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Energy efficiency improvements - can a landlord say no?

From 1 April 2016, landlords of domestic properties have been unable to unreasonably refuse consent to a tenant's request to carry out energy efficiency improvements. What does mean for landlords?

What are "energy efficiency improvements"?

To qualify as an "energy efficiency improvement", the works must either:

  • Be a measure for improving efficiency in the use of energy in the property, and be listed in the Schedule to the Green Deal (Qualifying Energy Improvements) Order 2012. This Schedule is lengthy and includes measures such as roof insulation, replacement glazing, lighting systems, fittings and controls, and under-floor heating or insulation, or
  • Be a measure installed for the purposes of enabling the supply of gas through a service pipe to the property where the property is not fuelled by mains gas and is situated within 23 metres from a relevant main of a gas transporter.

Most importantly for landlords, even if works satisfy one of these criteria, they will only qualify as "energy efficiency improvements" if they can be financed at no cost to the landlord. The Regulations state that works will only be a "relevant energy efficiency improvement" where the cost of the improvement:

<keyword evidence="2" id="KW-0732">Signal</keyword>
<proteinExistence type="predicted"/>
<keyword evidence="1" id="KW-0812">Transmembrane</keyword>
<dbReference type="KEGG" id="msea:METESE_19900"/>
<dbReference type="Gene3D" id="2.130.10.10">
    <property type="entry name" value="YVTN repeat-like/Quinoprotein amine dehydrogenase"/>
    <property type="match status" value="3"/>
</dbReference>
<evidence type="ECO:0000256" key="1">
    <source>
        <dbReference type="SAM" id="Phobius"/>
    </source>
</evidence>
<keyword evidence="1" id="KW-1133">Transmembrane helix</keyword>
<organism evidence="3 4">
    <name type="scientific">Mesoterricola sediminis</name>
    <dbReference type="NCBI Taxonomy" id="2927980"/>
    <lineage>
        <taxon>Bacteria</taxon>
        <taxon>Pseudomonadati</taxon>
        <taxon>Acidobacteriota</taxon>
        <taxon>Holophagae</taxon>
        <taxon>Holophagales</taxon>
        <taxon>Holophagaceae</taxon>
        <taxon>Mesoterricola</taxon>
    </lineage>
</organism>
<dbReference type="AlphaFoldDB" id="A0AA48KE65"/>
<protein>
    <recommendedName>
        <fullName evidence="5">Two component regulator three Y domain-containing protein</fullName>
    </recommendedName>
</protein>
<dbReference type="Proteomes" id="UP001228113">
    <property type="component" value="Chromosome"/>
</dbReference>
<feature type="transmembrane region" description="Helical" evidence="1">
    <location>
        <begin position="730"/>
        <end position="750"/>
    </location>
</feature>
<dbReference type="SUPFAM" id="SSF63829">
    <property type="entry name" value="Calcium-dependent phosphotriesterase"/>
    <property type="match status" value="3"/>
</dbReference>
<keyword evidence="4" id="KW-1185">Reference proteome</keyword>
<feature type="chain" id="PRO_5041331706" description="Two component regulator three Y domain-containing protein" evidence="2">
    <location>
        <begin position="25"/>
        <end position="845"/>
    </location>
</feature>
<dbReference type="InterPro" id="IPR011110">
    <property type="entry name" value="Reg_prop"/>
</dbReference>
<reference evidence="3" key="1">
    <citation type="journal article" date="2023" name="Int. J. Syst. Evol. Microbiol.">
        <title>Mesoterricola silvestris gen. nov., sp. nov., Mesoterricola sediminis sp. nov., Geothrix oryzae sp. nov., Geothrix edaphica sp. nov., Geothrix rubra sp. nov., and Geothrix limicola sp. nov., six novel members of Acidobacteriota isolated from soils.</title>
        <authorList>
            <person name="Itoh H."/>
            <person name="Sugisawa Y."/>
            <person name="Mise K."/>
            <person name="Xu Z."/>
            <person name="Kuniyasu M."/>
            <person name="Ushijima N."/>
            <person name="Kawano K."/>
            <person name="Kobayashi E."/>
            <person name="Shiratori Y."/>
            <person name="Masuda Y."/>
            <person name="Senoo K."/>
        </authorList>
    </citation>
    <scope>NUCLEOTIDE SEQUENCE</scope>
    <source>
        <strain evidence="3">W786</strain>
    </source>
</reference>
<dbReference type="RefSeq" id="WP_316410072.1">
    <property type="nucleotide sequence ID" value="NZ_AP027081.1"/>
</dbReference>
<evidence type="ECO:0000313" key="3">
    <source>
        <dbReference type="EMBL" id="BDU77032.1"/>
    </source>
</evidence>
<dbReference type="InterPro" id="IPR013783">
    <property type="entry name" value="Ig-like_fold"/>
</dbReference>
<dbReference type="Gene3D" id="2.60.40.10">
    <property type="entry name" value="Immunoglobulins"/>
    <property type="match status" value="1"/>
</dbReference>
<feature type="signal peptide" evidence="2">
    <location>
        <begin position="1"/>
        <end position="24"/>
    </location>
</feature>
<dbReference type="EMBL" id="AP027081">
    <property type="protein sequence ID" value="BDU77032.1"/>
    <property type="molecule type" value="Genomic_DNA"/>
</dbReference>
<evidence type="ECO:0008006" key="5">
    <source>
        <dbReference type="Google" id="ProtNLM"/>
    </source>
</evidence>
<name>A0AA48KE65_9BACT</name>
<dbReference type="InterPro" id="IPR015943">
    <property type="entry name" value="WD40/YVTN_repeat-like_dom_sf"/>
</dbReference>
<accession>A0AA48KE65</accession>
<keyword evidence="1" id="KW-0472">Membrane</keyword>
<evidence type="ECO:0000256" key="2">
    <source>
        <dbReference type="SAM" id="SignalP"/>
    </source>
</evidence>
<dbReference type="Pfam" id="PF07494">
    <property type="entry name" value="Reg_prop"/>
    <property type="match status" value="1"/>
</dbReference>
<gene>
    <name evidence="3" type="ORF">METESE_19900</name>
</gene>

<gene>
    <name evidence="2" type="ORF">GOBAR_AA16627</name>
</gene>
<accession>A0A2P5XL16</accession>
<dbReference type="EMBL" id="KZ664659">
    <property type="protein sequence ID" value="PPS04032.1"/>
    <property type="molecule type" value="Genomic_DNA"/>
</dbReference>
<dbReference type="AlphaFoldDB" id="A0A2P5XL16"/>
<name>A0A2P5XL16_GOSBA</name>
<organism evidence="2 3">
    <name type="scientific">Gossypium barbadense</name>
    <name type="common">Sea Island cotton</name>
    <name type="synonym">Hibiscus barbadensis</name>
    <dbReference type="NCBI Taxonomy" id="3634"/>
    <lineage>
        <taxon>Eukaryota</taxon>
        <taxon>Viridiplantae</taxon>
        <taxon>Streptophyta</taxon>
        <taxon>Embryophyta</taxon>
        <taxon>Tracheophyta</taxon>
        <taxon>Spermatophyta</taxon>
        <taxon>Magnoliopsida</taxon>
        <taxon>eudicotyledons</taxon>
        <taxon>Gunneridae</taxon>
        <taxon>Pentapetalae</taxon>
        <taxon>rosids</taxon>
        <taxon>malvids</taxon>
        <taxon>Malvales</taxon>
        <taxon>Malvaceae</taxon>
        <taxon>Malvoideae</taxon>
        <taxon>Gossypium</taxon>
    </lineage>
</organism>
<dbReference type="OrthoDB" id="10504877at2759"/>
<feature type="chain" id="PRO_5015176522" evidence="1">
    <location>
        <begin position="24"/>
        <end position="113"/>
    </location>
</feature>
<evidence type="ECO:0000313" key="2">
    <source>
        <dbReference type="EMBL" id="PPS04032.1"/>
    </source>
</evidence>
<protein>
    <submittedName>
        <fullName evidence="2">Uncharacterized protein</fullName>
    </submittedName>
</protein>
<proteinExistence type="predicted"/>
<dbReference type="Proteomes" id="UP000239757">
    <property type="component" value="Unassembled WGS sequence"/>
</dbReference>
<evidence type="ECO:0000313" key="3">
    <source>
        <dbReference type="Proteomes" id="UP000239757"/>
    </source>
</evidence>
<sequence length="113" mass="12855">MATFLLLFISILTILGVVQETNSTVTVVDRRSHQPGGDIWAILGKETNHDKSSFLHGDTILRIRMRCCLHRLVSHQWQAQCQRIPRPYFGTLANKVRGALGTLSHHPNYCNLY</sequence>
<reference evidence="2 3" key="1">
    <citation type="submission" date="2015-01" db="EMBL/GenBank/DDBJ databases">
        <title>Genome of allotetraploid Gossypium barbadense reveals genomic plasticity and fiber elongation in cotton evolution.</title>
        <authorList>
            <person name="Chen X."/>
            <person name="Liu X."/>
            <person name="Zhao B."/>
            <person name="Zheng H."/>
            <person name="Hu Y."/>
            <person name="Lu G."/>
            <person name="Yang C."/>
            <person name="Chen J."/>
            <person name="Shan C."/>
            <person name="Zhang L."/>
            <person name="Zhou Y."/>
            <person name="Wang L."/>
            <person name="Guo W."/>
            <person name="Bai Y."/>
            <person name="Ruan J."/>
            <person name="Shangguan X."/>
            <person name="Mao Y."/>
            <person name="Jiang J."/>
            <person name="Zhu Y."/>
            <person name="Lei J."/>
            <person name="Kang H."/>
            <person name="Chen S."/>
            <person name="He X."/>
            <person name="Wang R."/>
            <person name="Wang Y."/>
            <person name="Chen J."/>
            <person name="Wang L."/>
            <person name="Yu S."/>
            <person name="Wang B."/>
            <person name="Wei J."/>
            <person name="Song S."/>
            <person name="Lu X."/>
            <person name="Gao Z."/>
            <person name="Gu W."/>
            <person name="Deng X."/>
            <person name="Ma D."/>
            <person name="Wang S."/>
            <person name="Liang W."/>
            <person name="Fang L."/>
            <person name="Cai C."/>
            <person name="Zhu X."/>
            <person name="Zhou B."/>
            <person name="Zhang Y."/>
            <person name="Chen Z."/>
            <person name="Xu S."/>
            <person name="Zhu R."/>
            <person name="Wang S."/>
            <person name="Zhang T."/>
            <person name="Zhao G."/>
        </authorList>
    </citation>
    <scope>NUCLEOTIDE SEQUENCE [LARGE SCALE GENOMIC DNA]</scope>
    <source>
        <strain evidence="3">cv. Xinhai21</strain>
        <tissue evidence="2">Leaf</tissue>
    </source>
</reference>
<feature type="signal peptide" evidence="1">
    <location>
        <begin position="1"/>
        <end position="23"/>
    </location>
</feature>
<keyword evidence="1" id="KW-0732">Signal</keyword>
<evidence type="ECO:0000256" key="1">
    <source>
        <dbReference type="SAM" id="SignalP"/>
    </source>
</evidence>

• Can be wholly financed, at no cost to the landlord, by means of funding provided by central government, a local authority or any other person,
  • Can be wholly funded by the tenant making the tenant's request, or
  • Can be wholly financed by a combination of the above, and Green Deal finance or works provided free of charge pursuant to an obligation imposed by an order under the Gas Act 1986 or the Electricity Act 1989.

The key point for a landlord is that it cannot be forced to consent to energy efficiency improvements that will involve it incurring expenditure.

Can all tenants make a request to carry them out?

The Regulations enable tenants under both short term arrangements (most commonly Assured Shorthold Tenancies) and long leases to make a request to the landlord to carry out energy efficiency improvements. Sub-tenants can also make requests. In such cases, the superior landlord's consent, in addition to the immediate landlord's consent, must be obtained.